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Japan Strikes: 1937
In Part Two of her new series on General Joseph W. Stilwell, Barbara W. Tuchman describes the brutal beginnings, at the Marco Polo Bridge near Peiping, of a war we would all eventually have to fight
December 1970 | Volume 22, Issue 1
The last months in Peiping brought the solace of home and family, offset by living under Japanese occupation. Only with the greatest difficulty could his new Japanese-speaking assistant, Captain Frederick Munson, convince him it was necessary to pay an official call on General Okamura if the military attache’s office was to function. Stilwell grudgingly agreed but announced he would not go in uniform; and when argued out ofthat position, balked at wearing a sword; and when persuaded of this formality, had no reserve left but to refuse positively to go in breeches and boots, the inseparable accessories of the Japanese officer. Grimly in military slacks he marched off to tea with China’s conquerors and managed to get into an argument on the innocuous subject of the temple deer at Nara.
Drawing up a balance sheet of Japanese qualities, to relieve his feelings in private, Stilwell allowed them six good qualities—industriousness, bravery, perseverance, organization, discipline, patriotism—as against twenty-six bad, ranging through arrogance, cynicism, truculence, ruthlessness, brutality, stupidity, treacherousness, lying, unscrupulousness, immorality, lack of balance, and hysteria. Almost any foreigner having to accommodate to the Japanese in China during these years would have shared Stilwell’s sentiments, although he might have been less facile in expressing them. To maintain correct relations under the provocative insolence and swagger, and worst of all the stream of bland, inside-out distortions of fact, was mortifying to the soul. Even Sir Robert Craigie, British ambassador in Tokyo, while on a visit to Shanghai described himself as so “utterly weary of the policy of appeasing Japan” and so “nauseated by being polite to the little blighters” that he felt constantly humiliated and “emotionally and even maybe mentally upset.” He suffered a recurring dream in which, wearing the gold-braided uniform of a general, he commanded a landing party near Tokyo and was suffused by a tremendous joy at the order to go “all out in retaliation against the dirty little bastards.”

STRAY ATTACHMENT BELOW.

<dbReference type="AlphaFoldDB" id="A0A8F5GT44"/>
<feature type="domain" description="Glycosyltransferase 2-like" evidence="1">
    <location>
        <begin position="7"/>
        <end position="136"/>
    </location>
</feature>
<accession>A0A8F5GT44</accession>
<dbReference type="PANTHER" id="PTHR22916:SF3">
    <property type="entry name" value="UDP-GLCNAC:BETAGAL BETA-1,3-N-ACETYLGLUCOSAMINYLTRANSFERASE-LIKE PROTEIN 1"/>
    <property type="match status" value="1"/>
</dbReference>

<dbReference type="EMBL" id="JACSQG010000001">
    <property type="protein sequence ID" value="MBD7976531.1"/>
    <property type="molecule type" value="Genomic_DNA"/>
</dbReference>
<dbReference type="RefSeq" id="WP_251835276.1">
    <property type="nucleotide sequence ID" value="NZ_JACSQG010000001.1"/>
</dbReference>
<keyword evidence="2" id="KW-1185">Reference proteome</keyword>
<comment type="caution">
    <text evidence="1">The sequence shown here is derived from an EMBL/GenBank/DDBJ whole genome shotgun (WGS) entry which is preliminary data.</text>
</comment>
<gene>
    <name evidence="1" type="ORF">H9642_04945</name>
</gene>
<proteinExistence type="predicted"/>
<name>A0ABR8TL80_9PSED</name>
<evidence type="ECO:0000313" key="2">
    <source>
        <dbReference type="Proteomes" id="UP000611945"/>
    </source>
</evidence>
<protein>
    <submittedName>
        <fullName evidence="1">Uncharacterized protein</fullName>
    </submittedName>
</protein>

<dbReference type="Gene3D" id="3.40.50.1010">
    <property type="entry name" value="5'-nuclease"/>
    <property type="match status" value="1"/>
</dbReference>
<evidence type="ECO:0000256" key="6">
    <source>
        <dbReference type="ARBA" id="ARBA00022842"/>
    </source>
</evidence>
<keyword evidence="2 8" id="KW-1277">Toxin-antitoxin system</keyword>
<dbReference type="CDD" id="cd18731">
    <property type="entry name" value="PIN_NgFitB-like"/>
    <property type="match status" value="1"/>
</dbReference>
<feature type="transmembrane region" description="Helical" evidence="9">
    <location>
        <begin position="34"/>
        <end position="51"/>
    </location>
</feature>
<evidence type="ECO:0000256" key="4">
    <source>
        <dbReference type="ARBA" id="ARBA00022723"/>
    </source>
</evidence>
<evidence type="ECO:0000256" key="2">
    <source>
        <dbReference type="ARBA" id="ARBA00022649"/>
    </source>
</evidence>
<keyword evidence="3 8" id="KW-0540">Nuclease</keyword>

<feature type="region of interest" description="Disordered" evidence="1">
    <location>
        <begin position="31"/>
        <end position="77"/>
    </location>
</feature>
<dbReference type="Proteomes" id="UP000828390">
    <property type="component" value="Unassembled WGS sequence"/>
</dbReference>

What really tortured Craigie and Stilwell and many others was the passivity of their own countries in face of Japanese aggression. Frustration was acute as despotism advanced and the democracies threw it chunks of appeasement to buy themselves the illusion of safety. Stil well, in addition, faced his own depressing professional prospects. The first star of a brigadier general, which made all the difference in a military career, appeared to have receded beyond his reach. In another year he would have passed five years in grade without a promotion, which, combined with more than thirty years in the Army, made retirement mandatory. Ten officers who had graduated with him at West Point, including two junior to him, were already generals. Though he had friends and advocates working for him, writing letters to the War Department, and although their pressure had succeeded in having his name put on the eligible list, McCabe’s disparaging efficiency reports were a nearly insuperable block. Assigned by his new orders to an unpromising job, he believed “they’re trying to put me out to pasture” and saw his career ending in undistinguished desuetude among the retired colonels.
The time came for departure on May 1, 1939. Discouragement was in the air. Far away in Chungking the winter fogs had lifted, enabling Japanese terror bombing of the undefended city to begin. America was still selling scrap to Japan. No sign of help for China was in prospect. In nearly two years since Marco Polo Bridge, the improved, concerted military assistance that Stilwell had hoped for had not evolved. On their last day in China, on board the river boat from Tientsin to Taku, the Stilwells, joined a friend, Mrs. Edmund Clubb, wife of an embassy official, who too was going home. As they opened a lunch basket to picnic on deck they saw floating by the body of a man clutching a drowned child still attached by a rope to the piece of wood used by houseboat families as a life preserver. It had been inadequate. As a symbol of everything sad and wrong in China, the sight of the dead bodies in the river at that particular moment was unbearable. Wordless, the group picked up their lunch baskets and went down below deck.
In America three days before, Stilwell’s fate was entirely changed by an unexpected development: over the heads of thirty-four senior officers George Marshall was appointed Acting Chief ofStaff, to succeed to the full position September i, taking over an Army that then ranked, with reserves, nineteenth among the world’s armed forces, after Portugal but ahead of Bulgaria. With conflict approaching, Marshall’s urgent concern was to replace the Army’s dead wood. One of the first two names he sent up for promotion to brigadier general was that of Joseph W. Stilwell.